A Louisiana-based disaster management consultant said Monday it's moving its headquarters to North Carolina in a move expected to bring 430 jobs to the state in the next six years.
Innovative Emergency Management Inc. will move its headquarters from Baton Rouge, La., to Research Triangle Park. In return, the company was promised state tax breaks of up to $9 million if it meets job and investment targets. Local governments are also expected to sweeten the deal for IEM.
Ted Lemcke, IEM's vice president for technology, said it wasn't so much the incentives that clinched the decision to move; Louisiana Economic Development Secretary Stephen Moret said state and local officials offered a "considerably larger" package. Lemcke said it was more a matter of location, being nearer clients such as the Federal Emergency Management Agency, and being part of an "innovation culture" that could aid IEM with its recruiting of technology workers.
The company will establish 430 jobs in North Carolina paying an average wage of nearly $63,000 a year, Gov. Beverly Perdue's office said. It wasn't clear how many of those jobs would be filled by current employees who transfer from other offices, IEM founder and Chief Executive Madhu Beriwal said.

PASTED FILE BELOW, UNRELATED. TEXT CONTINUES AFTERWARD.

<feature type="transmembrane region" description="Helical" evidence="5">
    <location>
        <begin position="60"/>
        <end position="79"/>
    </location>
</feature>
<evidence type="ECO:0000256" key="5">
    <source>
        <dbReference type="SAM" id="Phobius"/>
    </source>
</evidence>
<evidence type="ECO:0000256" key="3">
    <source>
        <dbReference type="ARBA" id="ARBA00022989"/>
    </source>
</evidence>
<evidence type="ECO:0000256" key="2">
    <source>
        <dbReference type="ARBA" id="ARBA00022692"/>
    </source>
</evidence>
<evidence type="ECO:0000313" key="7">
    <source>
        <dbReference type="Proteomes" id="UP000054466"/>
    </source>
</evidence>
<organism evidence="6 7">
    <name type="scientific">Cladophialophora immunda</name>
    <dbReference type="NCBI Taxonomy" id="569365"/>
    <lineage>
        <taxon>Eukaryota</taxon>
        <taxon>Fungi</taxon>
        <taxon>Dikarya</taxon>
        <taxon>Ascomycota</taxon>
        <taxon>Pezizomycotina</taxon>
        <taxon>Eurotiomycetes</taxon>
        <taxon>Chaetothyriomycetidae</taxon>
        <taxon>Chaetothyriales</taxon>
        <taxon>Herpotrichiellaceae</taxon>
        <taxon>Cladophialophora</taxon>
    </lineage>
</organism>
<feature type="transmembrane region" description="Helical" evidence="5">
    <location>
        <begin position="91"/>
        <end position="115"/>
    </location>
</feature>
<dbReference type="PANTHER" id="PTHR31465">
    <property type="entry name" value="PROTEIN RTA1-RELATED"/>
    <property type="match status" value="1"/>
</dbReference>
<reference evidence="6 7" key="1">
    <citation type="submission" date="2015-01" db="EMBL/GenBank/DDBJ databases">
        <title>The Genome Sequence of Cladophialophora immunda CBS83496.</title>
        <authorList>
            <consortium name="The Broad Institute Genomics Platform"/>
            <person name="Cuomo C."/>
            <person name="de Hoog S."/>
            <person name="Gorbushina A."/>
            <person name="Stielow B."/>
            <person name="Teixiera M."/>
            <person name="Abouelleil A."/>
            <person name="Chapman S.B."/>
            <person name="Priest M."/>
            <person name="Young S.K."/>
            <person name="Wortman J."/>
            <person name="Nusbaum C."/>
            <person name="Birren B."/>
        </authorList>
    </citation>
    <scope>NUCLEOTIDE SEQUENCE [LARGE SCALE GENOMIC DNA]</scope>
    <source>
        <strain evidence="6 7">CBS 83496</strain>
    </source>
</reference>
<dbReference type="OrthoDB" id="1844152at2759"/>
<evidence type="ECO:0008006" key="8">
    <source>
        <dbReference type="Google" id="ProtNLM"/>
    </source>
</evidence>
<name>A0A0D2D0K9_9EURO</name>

The company has 350 employees, with about 150 at its Baton Rouge headquarters, she said.
Lemcke said about 50 Baton Rouge jobs, in support staff roles, would move and other workers would have the option to relocate. He said it wasn't yet clear how many might do so; Beriwal said relocation packages have been offered and IEM would hire locally to fill its remaining needs.
Lemcke said the company plans to keep its Baton Rouge office open, with the potential, through new contracts, for growth there.
The new headquarters site will be fully operational by September, Beriwal said.
Moret called IEM's move "an exception to a trend" that's seen other companies relocate to Louisiana or make big job announcements over the last 1 1/2 years. But he said it's still a disappointment and state officials are "actively addressing" long-standing issues IEM cited in its decision, including work force development, innovation and flight service options.
IEM, a 24-year-old private company, specializes in measuring and managing threats to people, infrastructure and information. Its clients include local, federal and foreign government agencies.
The chairman of the U.S. House Homeland Security Appropriations Subcommittee, U.S. Rep. David Price, D-N.C., attended the event announcing the move on Monday.
"We do a lot of government work, but we also do a lot of work for private industry," Beriwal said.
The company has prepared emergency evacuation plans for nuclear power plants, and evaluated the threat to neighbors from chemical plants, Beriwal said.
IEM was hired by the federal Emergency Management Agency to conduct a simulation in 2004 to test what was likely to happen if a Category 3 hurricane hit New Orleans. It found that flood waters would surge over levees, creating "a catastrophic mass casualty/mass evacuation" and leaving the city flooded for weeks or months.
Katrina slammed into the Gulf Coast as a Category 3 storm in August 2005, resulting in one of the worst natural disasters in U.S. history.